How Can Health Care Organizations Become More Health Literate? - Workshop Summary
Note: Proceedings contain the opinion of the presenters, but do NOT reflect the conclusions of the Health and Medicine Division or the National Academies. Learn more about the differences between Reports and Proceedings.
Approximately 80 million adults in the United States have low health literacy – an individual’s ability to obtain, process, and understand basic health information. Low health literacy creates difficulties in communicating with clinicians, poses barriers in managing chronic illness, lessens the likelihood of receiving preventive care, heightens the possibility of experiencing serious medication errors, increased risk of hospitalization, and results in poorer quality of life.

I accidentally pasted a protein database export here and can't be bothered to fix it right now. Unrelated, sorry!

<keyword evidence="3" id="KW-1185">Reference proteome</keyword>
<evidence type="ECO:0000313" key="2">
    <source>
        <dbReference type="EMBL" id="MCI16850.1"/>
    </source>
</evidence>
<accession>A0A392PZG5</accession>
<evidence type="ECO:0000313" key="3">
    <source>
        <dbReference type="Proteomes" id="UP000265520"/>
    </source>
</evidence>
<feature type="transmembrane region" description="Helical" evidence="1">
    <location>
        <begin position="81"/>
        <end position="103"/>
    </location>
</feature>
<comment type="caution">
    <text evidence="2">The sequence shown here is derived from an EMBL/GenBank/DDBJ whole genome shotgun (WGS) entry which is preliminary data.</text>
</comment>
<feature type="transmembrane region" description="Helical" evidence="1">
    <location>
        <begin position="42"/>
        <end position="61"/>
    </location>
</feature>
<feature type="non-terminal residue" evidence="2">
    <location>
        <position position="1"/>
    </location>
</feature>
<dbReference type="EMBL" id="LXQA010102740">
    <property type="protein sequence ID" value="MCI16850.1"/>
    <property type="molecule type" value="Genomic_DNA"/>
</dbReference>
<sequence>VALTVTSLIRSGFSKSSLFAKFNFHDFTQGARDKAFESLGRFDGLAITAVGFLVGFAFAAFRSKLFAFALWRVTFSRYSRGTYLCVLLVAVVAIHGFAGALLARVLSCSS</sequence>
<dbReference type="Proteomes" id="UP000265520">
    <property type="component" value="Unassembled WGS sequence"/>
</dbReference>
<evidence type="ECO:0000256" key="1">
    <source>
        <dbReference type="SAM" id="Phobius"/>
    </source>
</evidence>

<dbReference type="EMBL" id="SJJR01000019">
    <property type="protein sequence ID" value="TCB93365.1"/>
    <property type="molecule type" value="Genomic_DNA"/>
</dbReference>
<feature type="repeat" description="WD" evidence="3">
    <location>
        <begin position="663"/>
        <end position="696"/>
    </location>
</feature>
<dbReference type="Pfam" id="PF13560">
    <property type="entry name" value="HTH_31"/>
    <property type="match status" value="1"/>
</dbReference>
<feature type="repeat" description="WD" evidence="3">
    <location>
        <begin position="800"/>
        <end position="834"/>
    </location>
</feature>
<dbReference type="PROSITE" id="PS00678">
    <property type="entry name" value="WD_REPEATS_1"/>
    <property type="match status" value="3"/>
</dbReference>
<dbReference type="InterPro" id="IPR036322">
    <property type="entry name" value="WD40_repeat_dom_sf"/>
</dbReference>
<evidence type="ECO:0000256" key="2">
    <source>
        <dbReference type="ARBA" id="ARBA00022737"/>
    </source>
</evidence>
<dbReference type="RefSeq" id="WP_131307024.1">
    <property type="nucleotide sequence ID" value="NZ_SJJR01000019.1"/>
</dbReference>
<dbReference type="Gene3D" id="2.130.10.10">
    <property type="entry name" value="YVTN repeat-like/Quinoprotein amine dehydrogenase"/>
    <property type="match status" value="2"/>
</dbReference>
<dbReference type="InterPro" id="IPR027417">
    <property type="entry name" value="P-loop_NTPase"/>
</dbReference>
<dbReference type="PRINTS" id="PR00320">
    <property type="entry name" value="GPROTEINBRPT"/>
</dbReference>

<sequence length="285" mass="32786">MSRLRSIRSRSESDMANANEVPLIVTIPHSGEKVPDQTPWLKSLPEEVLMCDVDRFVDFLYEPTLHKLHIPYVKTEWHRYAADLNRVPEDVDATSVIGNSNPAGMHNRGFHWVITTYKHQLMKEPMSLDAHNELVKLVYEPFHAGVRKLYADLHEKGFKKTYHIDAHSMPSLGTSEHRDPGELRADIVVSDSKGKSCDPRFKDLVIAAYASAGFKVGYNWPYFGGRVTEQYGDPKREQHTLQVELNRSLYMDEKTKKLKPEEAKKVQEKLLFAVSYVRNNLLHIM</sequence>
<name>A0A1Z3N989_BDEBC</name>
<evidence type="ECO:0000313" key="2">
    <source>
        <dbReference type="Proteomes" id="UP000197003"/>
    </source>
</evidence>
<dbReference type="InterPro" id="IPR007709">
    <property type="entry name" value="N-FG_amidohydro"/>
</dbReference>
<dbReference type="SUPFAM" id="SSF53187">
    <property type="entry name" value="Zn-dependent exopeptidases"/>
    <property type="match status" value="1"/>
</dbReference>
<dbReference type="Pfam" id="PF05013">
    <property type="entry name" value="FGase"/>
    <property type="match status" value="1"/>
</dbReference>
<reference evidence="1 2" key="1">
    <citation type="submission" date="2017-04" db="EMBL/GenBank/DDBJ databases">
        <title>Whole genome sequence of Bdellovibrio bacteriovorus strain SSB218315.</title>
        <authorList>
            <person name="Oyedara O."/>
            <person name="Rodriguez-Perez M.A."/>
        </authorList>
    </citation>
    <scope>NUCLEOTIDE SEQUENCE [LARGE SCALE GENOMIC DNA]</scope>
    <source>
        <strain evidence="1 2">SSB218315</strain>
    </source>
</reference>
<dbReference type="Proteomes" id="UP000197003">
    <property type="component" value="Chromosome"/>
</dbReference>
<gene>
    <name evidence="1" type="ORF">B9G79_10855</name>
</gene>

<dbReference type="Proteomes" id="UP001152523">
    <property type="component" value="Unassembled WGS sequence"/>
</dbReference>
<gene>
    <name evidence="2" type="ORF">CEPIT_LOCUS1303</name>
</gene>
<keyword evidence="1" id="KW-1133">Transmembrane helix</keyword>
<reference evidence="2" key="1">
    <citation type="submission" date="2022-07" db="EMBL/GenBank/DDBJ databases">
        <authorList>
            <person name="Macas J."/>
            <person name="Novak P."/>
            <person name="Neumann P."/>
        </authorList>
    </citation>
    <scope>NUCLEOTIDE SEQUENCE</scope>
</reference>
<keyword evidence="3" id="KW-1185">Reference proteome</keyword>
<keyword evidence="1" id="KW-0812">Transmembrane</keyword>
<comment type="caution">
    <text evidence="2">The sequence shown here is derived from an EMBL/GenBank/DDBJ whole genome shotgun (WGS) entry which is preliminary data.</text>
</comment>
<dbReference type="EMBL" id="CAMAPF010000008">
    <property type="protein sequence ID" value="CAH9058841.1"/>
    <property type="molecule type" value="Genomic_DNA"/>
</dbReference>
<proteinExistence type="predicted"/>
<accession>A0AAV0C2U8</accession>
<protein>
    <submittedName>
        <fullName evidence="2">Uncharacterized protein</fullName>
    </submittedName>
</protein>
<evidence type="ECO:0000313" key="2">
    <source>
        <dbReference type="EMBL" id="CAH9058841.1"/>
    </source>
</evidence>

It is important for health care organizations to develop strategies that can improve their health literacy, yet organizations often find it difficult to determine exactly what it means to be health literate. The IOM Roundtable on Health Literacy commissioned a paper that defined a health literate health care organization as “an organization that makes it easier for people to navigate, understand, and use information and services to take care of their health.” In November 2011, the roundtable held a workshop to discuss the growing recognition that health literacy depends not only on individual skills and abilities but also on the demands and complexities of the health care system. This document summarizes the workshop.